About 14,000 firefighters battled relentless flames ripping across California on Tuesday (Aug 8), as the death toll from a series of infernos that erupted last month hit 11.
The Mendocino Complex fire which is made up of two major blazes in the state’s north has now ravaged almost 118,000 hectares – approximately the size of Los Angeles in a time span of less than two weeks.
This is California’s biggest wildfire on record and it is expected to burn for the rest of the month. So far the firefighters have reported that they have barely started to control a third of fires. More reinforcements are needed and are coming in at a steady pace. Transporting tankers of water is also causing a logistical problems and reserves are getting low.
Firefighters are currently tackling 18 major blazes across the state amid strong winds and low humidity are driving the blaze in all directions. Preventing highly skilled firefighters efforts to tame the inferno.
The fire – which comprises two blazes in the state’s north – was declared the biggest in California’s history on Monday.
Helicopters and airplanes, including two massive DC-10s and a 747 jumbo jet, were supporting firefighters by dousing the flames with water.
Officials had set a target to extinguish the fire by mid-August, but they now say they will need until early September.
This tweet shows the magnitude of the fire which can be seen form hundreds of miles away.
— Cleveland NF (@ClevelandNF) August 6, 2018
In order to cope and try to control the fire, fire crews have been boosted by US army personnel and more than 1,000 prisoners. The prisoners have been sent to the front line to help firefighters tackle the fires. In the United states prisoners are considered low-risk and they work on a volunteer basis but they also receive some compensation which is controlled and managed by the Prison warden.
Additionally, fire crews from Australia and New Zealand have also flown in to share their expertise in battling bush fires.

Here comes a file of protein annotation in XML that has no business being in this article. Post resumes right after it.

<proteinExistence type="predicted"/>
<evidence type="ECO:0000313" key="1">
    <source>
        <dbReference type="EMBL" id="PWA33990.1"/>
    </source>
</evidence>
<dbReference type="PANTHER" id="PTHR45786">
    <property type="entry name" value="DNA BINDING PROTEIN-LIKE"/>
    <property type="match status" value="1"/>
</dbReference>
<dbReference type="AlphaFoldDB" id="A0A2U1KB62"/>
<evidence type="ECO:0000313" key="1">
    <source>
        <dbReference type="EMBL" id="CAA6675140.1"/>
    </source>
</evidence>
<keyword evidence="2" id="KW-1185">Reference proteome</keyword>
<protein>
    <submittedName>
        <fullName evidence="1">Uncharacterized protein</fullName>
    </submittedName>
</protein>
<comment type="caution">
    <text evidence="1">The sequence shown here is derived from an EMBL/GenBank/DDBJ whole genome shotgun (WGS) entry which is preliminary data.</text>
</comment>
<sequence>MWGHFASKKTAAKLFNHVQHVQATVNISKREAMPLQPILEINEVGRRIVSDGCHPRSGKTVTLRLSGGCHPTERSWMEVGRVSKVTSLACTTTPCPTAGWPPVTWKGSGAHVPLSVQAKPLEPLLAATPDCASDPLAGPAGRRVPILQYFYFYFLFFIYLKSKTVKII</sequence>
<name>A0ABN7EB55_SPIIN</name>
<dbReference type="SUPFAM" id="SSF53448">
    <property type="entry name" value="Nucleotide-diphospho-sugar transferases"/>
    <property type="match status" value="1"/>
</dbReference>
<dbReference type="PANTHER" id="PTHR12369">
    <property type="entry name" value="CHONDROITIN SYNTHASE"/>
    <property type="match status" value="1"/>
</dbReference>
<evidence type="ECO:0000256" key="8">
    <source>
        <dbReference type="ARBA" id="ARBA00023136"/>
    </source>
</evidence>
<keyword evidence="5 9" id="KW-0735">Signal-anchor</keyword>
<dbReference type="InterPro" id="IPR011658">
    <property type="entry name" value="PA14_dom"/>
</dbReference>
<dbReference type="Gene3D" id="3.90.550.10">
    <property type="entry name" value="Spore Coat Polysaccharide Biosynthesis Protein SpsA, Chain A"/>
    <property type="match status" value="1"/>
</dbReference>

It is not yet known how the Mendocino blaze started.
However, officials said a spark created from a wheel hitting the asphalt, because of a flat tyre could be what ignited this catastrophic blaze.
The dry and hot weather allowed the Mendocino Complex fire to make extraordinary gains, jumping across at least four creeks and one major road.
A protective fire line – where bulldozers had cut through vegetation to create a barrier – also failed to hold it back.
So far 11 people have reportedly died from the fire and many thousands are being evacuated.
Speaking from his New Jersey golf course, President Donald Trump paid tribute to firefighters and emergency crews.
“It’s been a very tough situation taking place in California for a number of years. And we’re going to have some meetings about it, because there are reasons and there are things you can do to mitigate what’s happening.
“We’re deeply grateful to our incredible firefighters and first responders. They’re really brave people,” he said.
He also sent a tweet – aimed at a political foe as he couldn’t resist the opportunity to score political points at a time of national crisis. According to Californian officials and wildfire experts Trump’s claims are false.
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